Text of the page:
This is followed by a second invitation. Even if they don’t like the king, perhaps they will come because of all the good, free food. Again the invitees response shows a lack of respect. In verse 5, we read that “they made light of it.” Here is a response of apathy. They want to do what they want to do when they want to do it.
They went about their ordinary affairs, “one to his own farm, another to his merchandise” (v. 5). Good things, not bad, distracted them. These aren’t excuses, but personal concerns that they think are more important than the king’s invitation to this most important celebration for his son.
Temptation often comes clothed in wholesome attire. We have to work, to run errands, to take care of children, to clean the house, to cook and to wash dishes, to pay bills, to mow the lawn, or to repair a leaky faucet. Where can we find room on our “to-do” list for God?
Is it too far fetched? Is this a parable that could never happen? Of course not. We see the same thing happening all around us every day, and especially on Sunday morning.
The King, the Lord of Lords, the almighty Creator of the universe invites us to a party, a feast, a banquet, the marriage feast of his Son. But we offer excuses.
“But I was up late last night and Sunday is my only chance to sleep in.”
“I don’t want to miss the opening kick-off at noon.”
“It sure is a beautiful morning for fishing.”
“The kids have a soccer match this morning.”
“The family is coming over for dinner and I’ve got to get ready.”
When you don’t want to do something, any excuse will do, no matter how flimsy or absurd.
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If you took the same excuses that people use for not going to church and applied them to other important areas of life, you’d realize how inconsistent we can be in our logic. For example, someone has suggested these reasons not to wash. See how ridiculous they sound.
• I was forced to as a child.
• I wash on special occasions like Christmas and Easter.
• People who wash are hypocrites they think they are cleaner than everyone else.
• There are so many different kinds of soap; I can’t decide which one is best.
• I used to wash, but it got boring so I stopped.
• None of my friends wash.
• The bathroom is never warm enough in the winter or cool enough in the summer.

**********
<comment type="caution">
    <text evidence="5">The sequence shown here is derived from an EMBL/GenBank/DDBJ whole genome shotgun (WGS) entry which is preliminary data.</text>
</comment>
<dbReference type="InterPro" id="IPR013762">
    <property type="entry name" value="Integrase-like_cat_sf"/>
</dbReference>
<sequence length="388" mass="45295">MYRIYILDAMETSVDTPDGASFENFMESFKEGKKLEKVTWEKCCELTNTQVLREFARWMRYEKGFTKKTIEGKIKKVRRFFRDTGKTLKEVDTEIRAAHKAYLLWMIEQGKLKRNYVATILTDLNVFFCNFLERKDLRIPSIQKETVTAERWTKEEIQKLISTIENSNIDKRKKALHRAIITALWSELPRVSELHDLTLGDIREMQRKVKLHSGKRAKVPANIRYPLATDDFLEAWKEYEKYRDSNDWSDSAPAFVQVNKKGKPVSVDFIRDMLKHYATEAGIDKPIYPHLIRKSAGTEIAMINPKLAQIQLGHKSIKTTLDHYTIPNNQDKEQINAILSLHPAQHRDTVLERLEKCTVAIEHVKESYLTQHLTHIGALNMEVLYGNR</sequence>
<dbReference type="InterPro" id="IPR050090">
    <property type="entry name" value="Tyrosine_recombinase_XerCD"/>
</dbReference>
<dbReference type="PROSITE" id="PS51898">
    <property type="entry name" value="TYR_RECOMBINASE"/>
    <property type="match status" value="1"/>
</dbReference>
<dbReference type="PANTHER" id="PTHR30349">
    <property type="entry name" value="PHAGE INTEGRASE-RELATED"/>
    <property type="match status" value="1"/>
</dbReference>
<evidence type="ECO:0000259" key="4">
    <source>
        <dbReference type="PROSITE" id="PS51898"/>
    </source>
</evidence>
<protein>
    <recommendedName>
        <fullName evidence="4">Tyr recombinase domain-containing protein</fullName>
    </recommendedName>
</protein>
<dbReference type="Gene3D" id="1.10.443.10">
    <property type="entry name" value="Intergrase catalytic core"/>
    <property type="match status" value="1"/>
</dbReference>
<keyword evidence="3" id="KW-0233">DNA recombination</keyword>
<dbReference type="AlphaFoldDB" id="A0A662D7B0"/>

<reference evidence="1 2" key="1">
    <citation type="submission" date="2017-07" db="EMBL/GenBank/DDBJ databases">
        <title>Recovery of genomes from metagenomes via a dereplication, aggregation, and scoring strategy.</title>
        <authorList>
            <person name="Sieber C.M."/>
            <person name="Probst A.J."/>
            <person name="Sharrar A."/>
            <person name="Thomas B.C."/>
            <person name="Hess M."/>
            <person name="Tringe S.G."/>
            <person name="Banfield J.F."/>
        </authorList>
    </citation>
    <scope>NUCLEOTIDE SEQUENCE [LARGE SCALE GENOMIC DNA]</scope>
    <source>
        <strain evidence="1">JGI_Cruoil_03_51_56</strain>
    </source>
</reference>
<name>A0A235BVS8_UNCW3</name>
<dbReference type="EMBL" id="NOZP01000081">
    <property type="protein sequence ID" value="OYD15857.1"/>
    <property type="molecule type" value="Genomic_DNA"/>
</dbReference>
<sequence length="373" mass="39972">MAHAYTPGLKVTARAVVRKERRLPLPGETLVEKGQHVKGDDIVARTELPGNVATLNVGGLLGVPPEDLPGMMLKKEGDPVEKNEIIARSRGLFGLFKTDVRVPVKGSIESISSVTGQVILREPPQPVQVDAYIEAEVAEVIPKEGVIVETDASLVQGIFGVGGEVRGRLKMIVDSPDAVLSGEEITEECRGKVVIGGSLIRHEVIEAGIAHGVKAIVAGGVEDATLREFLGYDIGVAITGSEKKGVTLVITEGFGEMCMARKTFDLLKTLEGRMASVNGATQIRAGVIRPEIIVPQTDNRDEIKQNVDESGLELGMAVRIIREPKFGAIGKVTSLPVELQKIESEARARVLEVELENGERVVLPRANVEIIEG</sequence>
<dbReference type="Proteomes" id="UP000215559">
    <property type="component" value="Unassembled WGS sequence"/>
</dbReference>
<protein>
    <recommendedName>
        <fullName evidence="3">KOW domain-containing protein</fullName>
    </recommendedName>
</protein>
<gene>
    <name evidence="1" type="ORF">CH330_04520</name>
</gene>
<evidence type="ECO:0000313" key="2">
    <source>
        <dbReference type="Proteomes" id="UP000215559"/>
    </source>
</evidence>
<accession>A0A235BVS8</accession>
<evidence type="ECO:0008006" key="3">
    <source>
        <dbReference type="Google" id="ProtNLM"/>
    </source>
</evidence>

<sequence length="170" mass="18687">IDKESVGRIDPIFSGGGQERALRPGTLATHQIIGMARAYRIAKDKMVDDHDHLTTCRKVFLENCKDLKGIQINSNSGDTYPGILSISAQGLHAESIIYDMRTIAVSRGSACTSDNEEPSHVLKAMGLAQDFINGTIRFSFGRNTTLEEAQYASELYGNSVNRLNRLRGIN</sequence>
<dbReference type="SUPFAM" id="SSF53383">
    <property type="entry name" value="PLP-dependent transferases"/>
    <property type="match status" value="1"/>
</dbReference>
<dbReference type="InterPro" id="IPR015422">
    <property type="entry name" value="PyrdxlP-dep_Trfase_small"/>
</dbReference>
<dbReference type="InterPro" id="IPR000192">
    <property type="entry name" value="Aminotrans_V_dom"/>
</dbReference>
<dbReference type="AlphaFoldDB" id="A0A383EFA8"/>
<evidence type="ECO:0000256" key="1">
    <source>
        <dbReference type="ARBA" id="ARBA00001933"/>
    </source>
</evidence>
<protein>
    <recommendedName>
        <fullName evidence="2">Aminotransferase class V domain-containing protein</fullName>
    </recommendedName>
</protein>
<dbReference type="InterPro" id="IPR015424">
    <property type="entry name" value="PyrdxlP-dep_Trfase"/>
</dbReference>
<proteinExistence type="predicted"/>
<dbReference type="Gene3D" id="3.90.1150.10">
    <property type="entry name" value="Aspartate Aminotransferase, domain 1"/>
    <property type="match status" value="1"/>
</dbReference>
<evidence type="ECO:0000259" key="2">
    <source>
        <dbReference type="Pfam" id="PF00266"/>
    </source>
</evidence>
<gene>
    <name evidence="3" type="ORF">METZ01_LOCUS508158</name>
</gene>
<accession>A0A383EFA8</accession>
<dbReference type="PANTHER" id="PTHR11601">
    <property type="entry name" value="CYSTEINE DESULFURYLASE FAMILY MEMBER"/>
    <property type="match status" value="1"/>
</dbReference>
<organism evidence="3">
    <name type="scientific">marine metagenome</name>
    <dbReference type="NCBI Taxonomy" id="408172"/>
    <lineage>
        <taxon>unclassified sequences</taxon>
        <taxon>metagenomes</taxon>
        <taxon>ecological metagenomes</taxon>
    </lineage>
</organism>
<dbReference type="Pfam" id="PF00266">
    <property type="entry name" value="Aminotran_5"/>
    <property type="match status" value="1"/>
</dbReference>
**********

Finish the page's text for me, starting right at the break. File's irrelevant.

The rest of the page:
• I’ll start washing when I get older and dirtier.
• I can’t spare the time.
• People who make soap are only after your money.
Finally, we must look at the man who came without the wedding garment. We must point out that the wedding robe has nothing to do with the kind of clothing, fancy or plain, that we wear to church.
But it is clear that the key to understanding this allegory is the symbolism of the wedding robe, But Jesus doesn’t explain exactly what the wedding robe represents. Augustine thought of it as the charity. Luther said it was faith. Calvin thought it was good works.
Wearing the garments indicated one’s participation in the joy of the feast. To appear in ordinary, soiled working clothes would show contempt for the occasion, a refusal to join in the king’s rejoicing.
This man is no more worthy than those who rejected the invitation. They refused the invitation to the feast; he shows contempt on the feast while actually attending it. In effect, he has not really accepted the invitation, since the invitation is not just to be physically present at the feast but also to participate in the king’s rejoicing over the marriage of his son.
Clothing is a common New Testament metaphor for spiritual change. Paul wrote in Romans, “Put on the Lord Jesus Christ, and make no provision for the flesh, for its lusts ” (Romans 13:14).
And in First Corinthians, “This corruptible must put on incorruption, and this mortal must put on immortality. (1 Corinthians 15:53).
In Colossians, we read, “Put on therefore, as God’s chosen ones, holy and beloved, a heart of compassion, kindness, lowliness, humility, and perseverance.” (Colossians 3:12).
Finally, in First Peter we are admonished, “Yes, all of you clothe yourselves with humility, to subject yourselves to one another; for “God resists the proud, but gives grace to the humble'” (1 Peter 5:5).
Being clothed anew is a consistent New Testament expression for holiness and righteousness. The old clothes have to come off and new ones put on.
This text confronts us with the paradox of God’s free invitation to the banquet with no strings attached and God’s requirement of “putting on” something appropriate to that calling. The theological point is that we are warned of the dire consequences of accepting the invitation and doing nothing except showing up.
William Barclay concluded with this telling comment: “The door… is not open that the sinner may come and remain a sinner, but that the sinner may come and become a saint” (Barclay, 298).
Scripture quotations from the World English Bible.
Copyright 2002, Dr. Mickey Anders. Used by permission.